Goals and narratives are perhaps the least appreciated, understood, and often confused components of a residential curriculum. In reviewing the cascade of learning objectives in a curriculum, one starts with an educational priority. An educational priority is a broad summary statement of what students will learn as a result of their participation in the curriculum. This educational priority is then delineated further into a set of (typically 3-4) learning goals and related narratives. Learning goals seek to provide more specific statements of what students will learn in a curriculum. They focus the educational priority into sets of more narrowly defined thematic learning outcomes. Each learning goal also has an accompanying narrative. Narratives are brief paragraphs that define terms and set the philosophy and reasoning behind the choice of learning goal. Read More
Curricular approaches are more than just writing and defining learning priorities, goals, outcomes. In many ways, implementing a curricular approach is as much about organizational change as it is about defining a structure. This is one of the reasons why Kerr, Tweedy, Edwards, and Kimmel (2017)call it a “paradigm shift.” The word “paradigm” is most famously associated with Thomas Kuhn. In a book Kuhn wrote entitled, The Structure of Scientific Revolutions, Kuhn describes shifts in thinking that are so fundamental in nature, that they represent completely revised ways of thinking resting on entirely new sets of premises and assumptions. Moving to a curricular approach is an excellent example of such a shift as it represents a complete change in the assumptions about how to approach educational activities in the residence halls. Many of these “new assumptions” are enshrined in theten essential elements of a residential curriculum. Furthermore, enacting these changes at an institution requires that one re-examine their values, culture, and organizational structures.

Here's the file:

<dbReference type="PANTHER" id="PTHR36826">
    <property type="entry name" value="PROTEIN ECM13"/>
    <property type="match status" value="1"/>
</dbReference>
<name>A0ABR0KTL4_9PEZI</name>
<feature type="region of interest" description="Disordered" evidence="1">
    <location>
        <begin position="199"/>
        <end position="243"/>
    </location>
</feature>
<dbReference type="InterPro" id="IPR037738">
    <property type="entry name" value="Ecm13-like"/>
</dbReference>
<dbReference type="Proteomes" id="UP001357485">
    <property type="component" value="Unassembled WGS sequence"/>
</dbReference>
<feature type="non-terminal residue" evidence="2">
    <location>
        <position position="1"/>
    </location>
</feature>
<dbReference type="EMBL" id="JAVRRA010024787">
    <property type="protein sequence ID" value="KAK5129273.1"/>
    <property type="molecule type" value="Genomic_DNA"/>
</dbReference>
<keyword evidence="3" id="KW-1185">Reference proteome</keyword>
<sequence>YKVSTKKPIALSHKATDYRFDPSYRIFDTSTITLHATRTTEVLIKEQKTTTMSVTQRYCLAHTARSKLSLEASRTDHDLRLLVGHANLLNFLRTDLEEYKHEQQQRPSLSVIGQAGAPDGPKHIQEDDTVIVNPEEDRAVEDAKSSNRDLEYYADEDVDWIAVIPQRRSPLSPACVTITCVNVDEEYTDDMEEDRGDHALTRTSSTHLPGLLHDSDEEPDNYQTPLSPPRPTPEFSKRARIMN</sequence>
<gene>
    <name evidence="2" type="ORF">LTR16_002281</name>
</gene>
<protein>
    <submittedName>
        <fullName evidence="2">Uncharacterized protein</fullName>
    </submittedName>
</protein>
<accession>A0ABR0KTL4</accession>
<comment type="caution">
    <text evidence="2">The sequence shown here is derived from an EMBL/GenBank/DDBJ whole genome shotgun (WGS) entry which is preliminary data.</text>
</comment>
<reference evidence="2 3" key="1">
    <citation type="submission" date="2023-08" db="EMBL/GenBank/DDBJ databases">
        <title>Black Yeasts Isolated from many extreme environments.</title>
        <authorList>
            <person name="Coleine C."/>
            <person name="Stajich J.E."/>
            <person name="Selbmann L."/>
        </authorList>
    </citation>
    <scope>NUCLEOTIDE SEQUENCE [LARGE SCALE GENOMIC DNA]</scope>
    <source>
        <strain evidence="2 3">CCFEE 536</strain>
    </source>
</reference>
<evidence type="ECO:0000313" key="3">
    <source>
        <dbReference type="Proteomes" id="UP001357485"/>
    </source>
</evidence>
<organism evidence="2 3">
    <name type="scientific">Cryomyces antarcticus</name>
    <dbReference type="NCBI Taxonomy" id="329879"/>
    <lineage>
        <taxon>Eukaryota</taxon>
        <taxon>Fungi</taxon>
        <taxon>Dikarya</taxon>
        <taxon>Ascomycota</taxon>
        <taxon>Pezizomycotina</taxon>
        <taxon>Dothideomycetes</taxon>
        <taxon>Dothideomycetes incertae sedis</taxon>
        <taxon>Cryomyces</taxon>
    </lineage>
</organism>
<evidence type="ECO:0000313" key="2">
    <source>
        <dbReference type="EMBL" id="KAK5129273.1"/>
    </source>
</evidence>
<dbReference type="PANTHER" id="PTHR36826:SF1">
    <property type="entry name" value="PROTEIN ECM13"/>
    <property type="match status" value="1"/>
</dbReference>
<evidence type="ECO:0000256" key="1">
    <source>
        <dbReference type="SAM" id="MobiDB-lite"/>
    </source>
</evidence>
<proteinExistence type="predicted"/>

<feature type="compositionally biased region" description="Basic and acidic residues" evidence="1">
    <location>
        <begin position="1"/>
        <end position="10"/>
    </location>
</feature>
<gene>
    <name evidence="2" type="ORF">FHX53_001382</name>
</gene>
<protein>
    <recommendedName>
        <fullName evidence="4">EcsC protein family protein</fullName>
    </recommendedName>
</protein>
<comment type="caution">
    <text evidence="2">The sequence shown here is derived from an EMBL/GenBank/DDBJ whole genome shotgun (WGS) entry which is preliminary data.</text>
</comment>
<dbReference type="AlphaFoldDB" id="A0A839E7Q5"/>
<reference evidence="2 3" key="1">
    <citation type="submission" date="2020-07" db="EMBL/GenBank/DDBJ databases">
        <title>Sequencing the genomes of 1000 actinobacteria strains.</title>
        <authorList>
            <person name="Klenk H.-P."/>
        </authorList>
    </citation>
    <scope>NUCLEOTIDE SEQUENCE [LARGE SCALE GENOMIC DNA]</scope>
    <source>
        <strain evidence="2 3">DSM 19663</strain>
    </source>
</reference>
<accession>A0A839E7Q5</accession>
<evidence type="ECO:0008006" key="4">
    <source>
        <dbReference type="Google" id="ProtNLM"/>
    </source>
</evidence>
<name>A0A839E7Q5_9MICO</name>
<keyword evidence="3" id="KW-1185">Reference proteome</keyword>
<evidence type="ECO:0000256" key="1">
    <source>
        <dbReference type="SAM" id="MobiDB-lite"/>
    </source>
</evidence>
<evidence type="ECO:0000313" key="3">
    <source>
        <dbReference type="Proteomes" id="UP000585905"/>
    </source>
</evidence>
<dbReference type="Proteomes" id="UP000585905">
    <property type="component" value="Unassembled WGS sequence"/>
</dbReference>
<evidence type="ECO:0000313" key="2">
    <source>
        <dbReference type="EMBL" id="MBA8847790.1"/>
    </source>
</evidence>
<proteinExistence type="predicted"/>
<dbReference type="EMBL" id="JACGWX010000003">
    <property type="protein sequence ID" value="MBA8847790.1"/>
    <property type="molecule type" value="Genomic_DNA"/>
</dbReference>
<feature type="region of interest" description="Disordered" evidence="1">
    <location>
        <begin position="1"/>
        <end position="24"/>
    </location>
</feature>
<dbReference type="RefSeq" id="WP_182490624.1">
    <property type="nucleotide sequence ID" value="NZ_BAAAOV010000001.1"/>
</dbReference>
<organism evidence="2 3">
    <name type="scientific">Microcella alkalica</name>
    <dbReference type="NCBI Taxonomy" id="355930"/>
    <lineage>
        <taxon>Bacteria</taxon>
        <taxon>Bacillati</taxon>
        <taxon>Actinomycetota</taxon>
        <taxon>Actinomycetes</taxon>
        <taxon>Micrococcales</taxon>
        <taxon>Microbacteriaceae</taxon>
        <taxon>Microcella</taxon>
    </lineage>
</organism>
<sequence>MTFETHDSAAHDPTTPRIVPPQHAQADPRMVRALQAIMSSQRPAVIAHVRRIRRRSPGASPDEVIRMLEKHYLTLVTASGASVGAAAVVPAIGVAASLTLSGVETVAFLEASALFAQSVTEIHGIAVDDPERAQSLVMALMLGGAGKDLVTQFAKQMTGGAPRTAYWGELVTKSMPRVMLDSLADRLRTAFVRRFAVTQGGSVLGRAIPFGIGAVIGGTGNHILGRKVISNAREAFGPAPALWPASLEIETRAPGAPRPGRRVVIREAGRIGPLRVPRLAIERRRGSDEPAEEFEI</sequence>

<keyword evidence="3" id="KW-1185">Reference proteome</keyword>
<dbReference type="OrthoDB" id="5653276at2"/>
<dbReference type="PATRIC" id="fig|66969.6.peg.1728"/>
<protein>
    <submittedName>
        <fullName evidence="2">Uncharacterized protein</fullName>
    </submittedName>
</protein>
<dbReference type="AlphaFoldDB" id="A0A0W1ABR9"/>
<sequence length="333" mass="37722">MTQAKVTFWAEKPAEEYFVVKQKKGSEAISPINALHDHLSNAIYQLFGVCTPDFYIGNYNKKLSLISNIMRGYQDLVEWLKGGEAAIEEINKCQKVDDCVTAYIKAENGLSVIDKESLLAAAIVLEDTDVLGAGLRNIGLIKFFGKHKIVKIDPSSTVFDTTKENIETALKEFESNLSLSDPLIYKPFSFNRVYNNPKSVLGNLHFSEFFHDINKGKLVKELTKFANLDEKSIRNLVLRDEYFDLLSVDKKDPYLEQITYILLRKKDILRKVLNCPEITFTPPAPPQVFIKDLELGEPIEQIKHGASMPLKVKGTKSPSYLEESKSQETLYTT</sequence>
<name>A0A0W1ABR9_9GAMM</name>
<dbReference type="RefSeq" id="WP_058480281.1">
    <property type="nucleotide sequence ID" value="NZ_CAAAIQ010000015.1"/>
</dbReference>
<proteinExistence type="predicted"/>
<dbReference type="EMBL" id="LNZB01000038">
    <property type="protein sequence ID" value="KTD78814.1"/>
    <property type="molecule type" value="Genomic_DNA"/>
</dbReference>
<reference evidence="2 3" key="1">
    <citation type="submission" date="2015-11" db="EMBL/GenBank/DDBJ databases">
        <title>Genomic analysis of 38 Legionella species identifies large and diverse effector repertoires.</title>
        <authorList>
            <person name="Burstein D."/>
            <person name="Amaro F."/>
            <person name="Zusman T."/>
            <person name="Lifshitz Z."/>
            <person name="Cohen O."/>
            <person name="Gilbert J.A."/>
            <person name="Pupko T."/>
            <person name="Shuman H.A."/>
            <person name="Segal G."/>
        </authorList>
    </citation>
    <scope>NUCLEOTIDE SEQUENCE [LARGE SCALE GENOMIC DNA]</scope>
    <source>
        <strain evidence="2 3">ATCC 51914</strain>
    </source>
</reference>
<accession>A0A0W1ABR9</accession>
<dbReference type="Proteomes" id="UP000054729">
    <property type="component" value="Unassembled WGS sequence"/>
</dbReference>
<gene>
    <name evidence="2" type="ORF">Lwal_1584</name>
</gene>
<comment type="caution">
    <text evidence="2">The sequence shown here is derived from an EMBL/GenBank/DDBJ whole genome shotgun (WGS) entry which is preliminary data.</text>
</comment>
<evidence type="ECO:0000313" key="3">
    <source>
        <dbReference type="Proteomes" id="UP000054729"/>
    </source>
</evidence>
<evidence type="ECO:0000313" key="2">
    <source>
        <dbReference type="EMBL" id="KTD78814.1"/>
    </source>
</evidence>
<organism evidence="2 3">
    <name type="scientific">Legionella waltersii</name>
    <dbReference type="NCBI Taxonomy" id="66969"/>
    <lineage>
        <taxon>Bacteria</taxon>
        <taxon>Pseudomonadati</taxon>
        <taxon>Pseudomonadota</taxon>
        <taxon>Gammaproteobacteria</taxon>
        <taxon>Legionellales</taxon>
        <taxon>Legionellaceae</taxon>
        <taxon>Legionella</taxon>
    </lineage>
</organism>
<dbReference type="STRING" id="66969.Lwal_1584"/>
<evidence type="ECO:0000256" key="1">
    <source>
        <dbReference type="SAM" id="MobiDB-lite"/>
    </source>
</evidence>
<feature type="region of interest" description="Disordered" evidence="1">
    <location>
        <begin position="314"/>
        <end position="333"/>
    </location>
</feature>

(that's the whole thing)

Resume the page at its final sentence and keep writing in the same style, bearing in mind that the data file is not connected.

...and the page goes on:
Without fully appreciating the breadth of the change this approach entails, some schools may attempt to recreate curricular models and end up falling short. Rather than having a “true” curriculum, some schools may be tempted to develop a robust set of learning outcomes and attach it to their already existing program model. This is not a full embrace of a curricular model but is instead a traditional programming model that has more developed learning outcomes attached. It does not take into account that student staff members are not experts in developing educational activities and learning outcomes. A traditional programming model mindset assumes the educational strategy of programming first. It lacks the intentional design of deciding on outcomes first and methods of delivery second. Program models also do not work towards scaffolded and sequential learning, and likely do not include robust assessments of student learning.
So how do you know if you have a true curriculum or just a programming model with highly developed learning outcomes? The following are five warning signs that may indicate you haven’t made the curricular shift: Read More
The following iPhoneography photos were taken during my trips to Florida.
The following iPhoneography photos were taken in my childhood hometown of Rochester, NY.